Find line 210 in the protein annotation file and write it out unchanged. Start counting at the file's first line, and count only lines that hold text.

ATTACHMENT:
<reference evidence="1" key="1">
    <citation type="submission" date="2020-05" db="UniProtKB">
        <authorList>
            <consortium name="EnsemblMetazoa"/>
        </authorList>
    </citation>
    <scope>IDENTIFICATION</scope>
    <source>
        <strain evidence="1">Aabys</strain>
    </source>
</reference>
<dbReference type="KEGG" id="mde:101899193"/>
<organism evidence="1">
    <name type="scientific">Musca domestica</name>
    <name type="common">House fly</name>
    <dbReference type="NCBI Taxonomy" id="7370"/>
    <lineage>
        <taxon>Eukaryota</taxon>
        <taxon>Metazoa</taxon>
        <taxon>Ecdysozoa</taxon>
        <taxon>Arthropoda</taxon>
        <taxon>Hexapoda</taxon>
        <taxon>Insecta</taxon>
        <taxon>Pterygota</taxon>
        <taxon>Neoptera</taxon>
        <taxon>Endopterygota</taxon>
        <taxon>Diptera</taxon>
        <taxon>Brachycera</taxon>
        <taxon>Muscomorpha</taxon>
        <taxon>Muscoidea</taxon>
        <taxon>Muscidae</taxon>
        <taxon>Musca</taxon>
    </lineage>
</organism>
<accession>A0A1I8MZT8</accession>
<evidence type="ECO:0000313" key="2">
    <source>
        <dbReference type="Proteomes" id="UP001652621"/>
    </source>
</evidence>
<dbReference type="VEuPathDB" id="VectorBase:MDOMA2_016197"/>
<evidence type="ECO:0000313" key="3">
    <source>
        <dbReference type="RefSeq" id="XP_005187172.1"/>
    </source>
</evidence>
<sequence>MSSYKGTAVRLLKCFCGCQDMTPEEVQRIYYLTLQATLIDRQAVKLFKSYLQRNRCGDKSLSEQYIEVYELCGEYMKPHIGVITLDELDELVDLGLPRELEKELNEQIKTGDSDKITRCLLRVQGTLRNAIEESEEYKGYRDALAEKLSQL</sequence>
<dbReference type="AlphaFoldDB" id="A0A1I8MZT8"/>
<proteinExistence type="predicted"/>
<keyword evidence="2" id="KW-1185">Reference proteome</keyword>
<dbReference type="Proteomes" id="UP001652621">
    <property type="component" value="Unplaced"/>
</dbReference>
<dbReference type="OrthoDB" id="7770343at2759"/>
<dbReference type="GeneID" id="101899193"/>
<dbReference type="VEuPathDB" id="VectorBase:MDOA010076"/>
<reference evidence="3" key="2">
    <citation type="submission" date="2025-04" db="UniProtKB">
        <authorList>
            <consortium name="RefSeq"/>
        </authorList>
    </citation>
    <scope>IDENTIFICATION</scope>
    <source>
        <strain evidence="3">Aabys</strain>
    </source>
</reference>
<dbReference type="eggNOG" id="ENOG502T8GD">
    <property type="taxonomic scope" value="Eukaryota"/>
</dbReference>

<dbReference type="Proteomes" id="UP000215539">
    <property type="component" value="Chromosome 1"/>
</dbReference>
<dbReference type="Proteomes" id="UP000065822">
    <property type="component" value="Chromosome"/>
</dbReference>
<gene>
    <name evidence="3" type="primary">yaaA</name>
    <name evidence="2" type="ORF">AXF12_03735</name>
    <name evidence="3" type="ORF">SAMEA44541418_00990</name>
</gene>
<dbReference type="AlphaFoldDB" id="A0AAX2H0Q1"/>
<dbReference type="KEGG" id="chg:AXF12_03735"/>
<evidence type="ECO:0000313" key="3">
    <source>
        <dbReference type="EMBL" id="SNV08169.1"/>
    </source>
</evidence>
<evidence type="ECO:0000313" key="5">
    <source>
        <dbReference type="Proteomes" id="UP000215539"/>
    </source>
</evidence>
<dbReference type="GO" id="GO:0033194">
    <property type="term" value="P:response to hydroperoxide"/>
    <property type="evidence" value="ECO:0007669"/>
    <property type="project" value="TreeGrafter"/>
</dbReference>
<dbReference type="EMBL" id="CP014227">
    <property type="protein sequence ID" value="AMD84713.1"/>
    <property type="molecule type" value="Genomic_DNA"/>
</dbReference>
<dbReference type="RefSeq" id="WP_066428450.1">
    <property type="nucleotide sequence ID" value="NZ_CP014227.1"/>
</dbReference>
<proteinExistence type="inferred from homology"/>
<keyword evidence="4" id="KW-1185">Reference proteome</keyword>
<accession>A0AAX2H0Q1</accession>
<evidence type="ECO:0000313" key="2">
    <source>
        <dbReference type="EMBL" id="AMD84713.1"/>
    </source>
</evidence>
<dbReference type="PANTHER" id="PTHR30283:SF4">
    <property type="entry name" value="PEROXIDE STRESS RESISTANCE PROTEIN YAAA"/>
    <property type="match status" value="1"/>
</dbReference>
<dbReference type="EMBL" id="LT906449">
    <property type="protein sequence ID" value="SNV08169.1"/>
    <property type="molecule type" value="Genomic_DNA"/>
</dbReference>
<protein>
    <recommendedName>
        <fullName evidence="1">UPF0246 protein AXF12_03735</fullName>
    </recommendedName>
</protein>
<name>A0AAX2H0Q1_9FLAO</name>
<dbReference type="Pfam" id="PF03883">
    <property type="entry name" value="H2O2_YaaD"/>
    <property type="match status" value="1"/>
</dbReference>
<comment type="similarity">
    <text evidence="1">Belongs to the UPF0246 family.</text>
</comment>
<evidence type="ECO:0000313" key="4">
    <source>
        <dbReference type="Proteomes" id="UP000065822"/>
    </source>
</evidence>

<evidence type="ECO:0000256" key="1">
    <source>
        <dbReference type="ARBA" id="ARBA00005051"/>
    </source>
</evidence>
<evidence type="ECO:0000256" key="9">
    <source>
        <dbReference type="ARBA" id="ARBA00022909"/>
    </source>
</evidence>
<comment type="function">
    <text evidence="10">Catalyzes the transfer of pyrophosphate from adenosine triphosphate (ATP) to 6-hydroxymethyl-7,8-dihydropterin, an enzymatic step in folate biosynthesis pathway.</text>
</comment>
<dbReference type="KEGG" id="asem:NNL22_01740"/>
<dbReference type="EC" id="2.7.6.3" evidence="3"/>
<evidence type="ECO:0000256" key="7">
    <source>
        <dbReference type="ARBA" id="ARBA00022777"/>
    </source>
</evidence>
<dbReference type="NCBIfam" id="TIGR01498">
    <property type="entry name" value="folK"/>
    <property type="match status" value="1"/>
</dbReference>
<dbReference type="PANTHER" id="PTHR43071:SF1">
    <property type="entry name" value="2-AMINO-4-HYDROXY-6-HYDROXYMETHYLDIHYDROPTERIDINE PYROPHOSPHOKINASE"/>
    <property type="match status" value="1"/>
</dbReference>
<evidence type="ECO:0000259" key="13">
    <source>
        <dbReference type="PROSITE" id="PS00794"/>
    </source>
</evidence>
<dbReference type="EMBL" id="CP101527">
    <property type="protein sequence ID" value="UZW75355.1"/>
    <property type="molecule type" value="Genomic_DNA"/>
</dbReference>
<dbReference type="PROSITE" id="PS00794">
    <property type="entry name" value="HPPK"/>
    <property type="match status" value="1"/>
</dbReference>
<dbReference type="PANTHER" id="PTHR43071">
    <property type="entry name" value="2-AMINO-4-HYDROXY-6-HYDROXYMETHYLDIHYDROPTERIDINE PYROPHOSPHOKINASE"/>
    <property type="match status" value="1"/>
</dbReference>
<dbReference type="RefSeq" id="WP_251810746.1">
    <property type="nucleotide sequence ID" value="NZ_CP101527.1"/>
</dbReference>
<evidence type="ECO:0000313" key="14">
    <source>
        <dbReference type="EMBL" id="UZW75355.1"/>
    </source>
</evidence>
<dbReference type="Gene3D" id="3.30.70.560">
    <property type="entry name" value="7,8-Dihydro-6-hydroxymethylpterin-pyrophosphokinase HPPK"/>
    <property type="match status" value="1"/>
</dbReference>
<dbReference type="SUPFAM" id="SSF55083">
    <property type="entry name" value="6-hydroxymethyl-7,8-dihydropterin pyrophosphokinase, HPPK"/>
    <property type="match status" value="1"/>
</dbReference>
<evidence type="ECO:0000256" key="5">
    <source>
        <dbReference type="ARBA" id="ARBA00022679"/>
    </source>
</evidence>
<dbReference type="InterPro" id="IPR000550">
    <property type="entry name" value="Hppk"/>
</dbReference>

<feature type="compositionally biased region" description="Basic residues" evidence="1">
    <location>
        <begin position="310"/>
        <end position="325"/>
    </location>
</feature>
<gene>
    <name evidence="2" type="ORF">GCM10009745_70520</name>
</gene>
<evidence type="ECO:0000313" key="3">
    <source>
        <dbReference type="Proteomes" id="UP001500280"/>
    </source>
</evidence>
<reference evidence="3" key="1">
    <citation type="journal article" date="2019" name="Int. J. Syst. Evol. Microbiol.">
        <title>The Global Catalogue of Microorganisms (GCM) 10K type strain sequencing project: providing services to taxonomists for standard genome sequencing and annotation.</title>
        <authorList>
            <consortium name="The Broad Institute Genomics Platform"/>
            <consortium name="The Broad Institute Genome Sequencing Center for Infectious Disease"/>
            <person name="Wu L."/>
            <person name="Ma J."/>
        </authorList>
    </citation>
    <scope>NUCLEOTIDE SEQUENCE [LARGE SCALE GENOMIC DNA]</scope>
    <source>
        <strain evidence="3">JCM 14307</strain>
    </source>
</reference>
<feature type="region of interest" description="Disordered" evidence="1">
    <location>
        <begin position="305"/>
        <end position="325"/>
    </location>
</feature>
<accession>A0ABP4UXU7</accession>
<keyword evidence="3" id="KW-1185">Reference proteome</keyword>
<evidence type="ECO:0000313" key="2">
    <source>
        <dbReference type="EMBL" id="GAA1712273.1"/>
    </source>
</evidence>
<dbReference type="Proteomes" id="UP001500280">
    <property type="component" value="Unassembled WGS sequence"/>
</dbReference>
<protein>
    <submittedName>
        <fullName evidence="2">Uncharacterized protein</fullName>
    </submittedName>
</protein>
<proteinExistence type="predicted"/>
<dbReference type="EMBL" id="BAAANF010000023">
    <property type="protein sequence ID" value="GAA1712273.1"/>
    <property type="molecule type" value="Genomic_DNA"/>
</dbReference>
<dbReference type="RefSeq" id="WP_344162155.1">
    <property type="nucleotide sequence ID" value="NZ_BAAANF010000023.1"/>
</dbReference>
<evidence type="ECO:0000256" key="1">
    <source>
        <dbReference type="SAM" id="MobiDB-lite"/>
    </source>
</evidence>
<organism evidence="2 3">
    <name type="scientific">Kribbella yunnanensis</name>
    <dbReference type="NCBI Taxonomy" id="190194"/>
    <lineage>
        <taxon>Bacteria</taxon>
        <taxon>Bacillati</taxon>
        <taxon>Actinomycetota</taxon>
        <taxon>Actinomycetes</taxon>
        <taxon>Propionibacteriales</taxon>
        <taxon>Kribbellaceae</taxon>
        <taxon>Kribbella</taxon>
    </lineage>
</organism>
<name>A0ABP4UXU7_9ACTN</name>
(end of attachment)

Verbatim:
    <location>